burial & heating of organic material creates a progressive change from peat, to lignite, to bituminous coal, and then to anthracite coal; each of these steps involves progressive loss of nitrogen & water to create organic material with higher carbon & hydrogen contents to increase energy
question
Peat
answer
commonly burned for fuel in boggy regions at high latitudes
question
Anthracite
answer
highest grade of coal, 'cooked' at relatively high temperature resulting in a high energy content
question
Consequences of Coal Mining
answer
landscape degradation, groundwater & air pollution, increase in greenhouse gases
question
Limitations on Coal Use
answer
not clean to mine, burn, or handle; expensive to produce 'clean coal'
question
Environmental Impacts of Burning Coal
answer
when burned it produces abundant CO2 (a greenhouse gas) & liberates sulfur dioxide & ash into atmosphere
question
Reserves
answer
estimates that part of a total resource that can be extracted & marketed at a profit; may change dramatically in response to evolving technologies & economic conditions
question
Formation of Oil and Natural Gas
answer
typically occurs in marine sedimentary deposits 1. Diagenesis: occurs at the surface or under shallow burial depths of a few hundred meters and at temperatures generally less than 50° C; biological activity of burrowing organisms and bacteria is present under these conditions, resulting primarily in the decomposition of organic material and the formation of biogenic methane, which is also known as 'swamp gas' 2. Catagenesis: occurs at burial depths of 3.5 to 5 kilometers and at temperatures in the range of 50° - 150° C; water is forced out of the rock and most biological activity ceases; organic material is cooked into a mixture of kerogen (nonreactive/insoluble part of organic material) and oil; at temperatures near the high end of the catagenesis range, the breakdown of kerogen results in the formation of natural gas 3. Metagenesis: occurs at burial depths greater than 5 kilometers and at temperatures greater than 150° C; conditions of early metamorphism; production of natural gas continues from the breakdown of kerogen, beyond about 300° the remaining kerogen becomes graphite and the formation of natural gas ends
question
What's in a barrel of fuel?
answer
gasoline, diesel, jet fuel, heavy fuel, heating oil
question
Creation of and oil or gas reserve requires 4 features:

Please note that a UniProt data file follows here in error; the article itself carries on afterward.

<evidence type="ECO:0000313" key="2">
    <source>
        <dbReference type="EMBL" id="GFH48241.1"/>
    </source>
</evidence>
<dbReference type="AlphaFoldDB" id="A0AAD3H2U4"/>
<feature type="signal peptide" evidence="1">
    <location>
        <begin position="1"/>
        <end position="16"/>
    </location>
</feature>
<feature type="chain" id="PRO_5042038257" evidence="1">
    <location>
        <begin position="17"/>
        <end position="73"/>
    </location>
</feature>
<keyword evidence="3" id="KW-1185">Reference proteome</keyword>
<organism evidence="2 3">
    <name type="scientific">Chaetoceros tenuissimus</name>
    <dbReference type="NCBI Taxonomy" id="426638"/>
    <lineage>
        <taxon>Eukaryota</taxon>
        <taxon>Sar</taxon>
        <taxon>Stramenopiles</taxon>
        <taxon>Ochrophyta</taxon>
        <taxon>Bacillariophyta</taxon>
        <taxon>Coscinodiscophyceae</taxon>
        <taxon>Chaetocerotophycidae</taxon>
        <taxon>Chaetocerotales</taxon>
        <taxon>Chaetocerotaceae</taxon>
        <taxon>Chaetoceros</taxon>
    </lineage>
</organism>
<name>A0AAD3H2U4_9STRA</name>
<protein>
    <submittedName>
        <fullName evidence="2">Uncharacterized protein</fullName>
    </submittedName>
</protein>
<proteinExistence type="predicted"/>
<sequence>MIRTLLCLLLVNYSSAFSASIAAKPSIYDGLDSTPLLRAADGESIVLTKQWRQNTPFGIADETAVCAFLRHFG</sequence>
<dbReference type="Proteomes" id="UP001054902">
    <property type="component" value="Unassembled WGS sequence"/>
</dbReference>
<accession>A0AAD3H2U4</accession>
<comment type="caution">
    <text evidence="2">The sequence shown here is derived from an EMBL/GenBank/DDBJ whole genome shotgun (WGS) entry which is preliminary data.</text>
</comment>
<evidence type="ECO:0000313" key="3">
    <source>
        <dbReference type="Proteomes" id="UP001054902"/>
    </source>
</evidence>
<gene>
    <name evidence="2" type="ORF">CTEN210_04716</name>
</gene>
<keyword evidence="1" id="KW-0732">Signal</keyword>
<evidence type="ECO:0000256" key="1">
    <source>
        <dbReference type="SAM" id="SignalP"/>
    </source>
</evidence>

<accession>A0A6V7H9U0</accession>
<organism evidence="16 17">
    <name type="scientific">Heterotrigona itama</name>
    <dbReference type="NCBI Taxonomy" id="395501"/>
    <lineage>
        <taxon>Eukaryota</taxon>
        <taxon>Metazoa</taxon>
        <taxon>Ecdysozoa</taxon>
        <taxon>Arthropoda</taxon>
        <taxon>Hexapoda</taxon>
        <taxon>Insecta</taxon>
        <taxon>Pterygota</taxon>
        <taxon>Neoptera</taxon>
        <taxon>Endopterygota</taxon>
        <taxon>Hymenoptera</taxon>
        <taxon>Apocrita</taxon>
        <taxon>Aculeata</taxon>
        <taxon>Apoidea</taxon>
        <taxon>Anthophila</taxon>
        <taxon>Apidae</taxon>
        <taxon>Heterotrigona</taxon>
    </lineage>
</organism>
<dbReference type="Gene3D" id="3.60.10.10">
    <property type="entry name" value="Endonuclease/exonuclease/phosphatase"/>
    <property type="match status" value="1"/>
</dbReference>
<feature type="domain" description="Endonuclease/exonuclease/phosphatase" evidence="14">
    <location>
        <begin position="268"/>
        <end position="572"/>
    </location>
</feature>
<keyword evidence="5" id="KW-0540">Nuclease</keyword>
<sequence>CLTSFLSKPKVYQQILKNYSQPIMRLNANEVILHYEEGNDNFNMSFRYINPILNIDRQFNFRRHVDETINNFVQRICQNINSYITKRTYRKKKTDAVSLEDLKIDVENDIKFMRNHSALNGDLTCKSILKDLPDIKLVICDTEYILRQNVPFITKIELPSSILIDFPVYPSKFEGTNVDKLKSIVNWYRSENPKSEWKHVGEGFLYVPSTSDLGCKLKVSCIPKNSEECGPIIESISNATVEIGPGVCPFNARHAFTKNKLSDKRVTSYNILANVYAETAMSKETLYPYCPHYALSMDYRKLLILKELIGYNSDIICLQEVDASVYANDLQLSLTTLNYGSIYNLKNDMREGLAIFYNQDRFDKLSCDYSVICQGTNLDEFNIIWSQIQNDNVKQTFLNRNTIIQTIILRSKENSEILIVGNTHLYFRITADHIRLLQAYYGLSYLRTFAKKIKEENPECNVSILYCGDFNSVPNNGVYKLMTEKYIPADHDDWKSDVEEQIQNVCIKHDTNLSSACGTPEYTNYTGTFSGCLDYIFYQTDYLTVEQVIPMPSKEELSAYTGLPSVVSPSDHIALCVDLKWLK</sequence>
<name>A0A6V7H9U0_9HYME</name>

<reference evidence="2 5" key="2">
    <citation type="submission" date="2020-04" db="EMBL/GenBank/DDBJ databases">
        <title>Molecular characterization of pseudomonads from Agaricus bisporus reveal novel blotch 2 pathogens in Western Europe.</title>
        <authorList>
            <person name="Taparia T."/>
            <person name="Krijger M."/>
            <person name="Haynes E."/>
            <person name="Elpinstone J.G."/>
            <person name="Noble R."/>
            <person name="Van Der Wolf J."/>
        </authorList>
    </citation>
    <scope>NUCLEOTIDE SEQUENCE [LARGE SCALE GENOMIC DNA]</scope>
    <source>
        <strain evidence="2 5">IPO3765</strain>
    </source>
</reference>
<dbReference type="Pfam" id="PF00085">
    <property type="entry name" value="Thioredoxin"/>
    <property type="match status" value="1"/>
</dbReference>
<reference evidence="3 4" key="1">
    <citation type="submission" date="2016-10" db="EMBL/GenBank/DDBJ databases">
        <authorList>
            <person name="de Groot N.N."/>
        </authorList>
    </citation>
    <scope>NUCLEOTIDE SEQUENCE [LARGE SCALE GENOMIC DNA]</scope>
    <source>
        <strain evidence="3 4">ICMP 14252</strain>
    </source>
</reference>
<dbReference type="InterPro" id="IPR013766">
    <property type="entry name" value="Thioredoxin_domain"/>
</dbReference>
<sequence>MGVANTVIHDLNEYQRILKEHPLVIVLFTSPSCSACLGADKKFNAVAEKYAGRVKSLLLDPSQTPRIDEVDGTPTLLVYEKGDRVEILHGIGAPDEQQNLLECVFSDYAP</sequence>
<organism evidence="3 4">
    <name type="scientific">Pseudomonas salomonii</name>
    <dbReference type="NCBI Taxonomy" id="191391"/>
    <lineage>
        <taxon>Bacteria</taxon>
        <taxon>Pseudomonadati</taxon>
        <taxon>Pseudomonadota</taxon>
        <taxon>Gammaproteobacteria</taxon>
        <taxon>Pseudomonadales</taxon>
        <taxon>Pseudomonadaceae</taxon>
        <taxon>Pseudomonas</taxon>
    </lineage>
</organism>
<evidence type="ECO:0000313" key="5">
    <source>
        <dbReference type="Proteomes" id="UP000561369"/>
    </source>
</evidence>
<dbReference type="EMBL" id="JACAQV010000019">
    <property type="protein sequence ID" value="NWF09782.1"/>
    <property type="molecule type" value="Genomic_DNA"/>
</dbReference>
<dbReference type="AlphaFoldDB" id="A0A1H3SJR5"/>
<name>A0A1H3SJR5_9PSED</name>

answer
1. source rock: where hydrocarbons are created; usually a shale that contains a large quantity of organic material 2. migration pathway: allows the hydrocarbons to flow upward through the rock formations; this may be fractures in the rock, or pore spaces between mineral grains in the rock. 3. reservoir rock: which is where the hydrocarbons are trapped and stored; usually a porous and/or fractured sandstone, which has lots of open space to store oil and gas 4. trap: which keeps the oil or gas in the reservoir rock - it prevents the escape of the hydrocarbons; usually involve an unfractured rock with low porosity and low permeability
question
Natural Gas
answer
all geologic systems that produce oil also produce some amount of natural gas; disposed of by flaming
question
Advantages of Natural Gas
answer
minimal processing, burns cleanly, most energy per unit, most energy per unit of CO2, extensive infrastructure already in place to handle gas, new technologies might make it a transportation fuel, extensive reserve growth in the US through fracking
question
Disadvantages of Natural Gas
answer
sometimes explodes, methane (strong greenhouse gas) can leak from pipelines
question
Uses of Natural Gas
answer
nearly everything we use depends on petroleum made by machines & systems that depend on oil, rely on oil for transportation
question
Oil: Pessimistic Outlook
answer
all world's great oil fields have already been found, discovery of new ones are declining while consumption is increasing
question
M. King Hubbert
answer
bell-shape prediction curve, simple statistical analysis; his predicted peak & decline of US oil production came in 1970
question
Oil: Optimistic Outlook
answer
large oil fields still remain to be discovered, extortion technologies & economic forces will greatly expand volume of reserves in the future (Kern River Oil Field is a good example of this)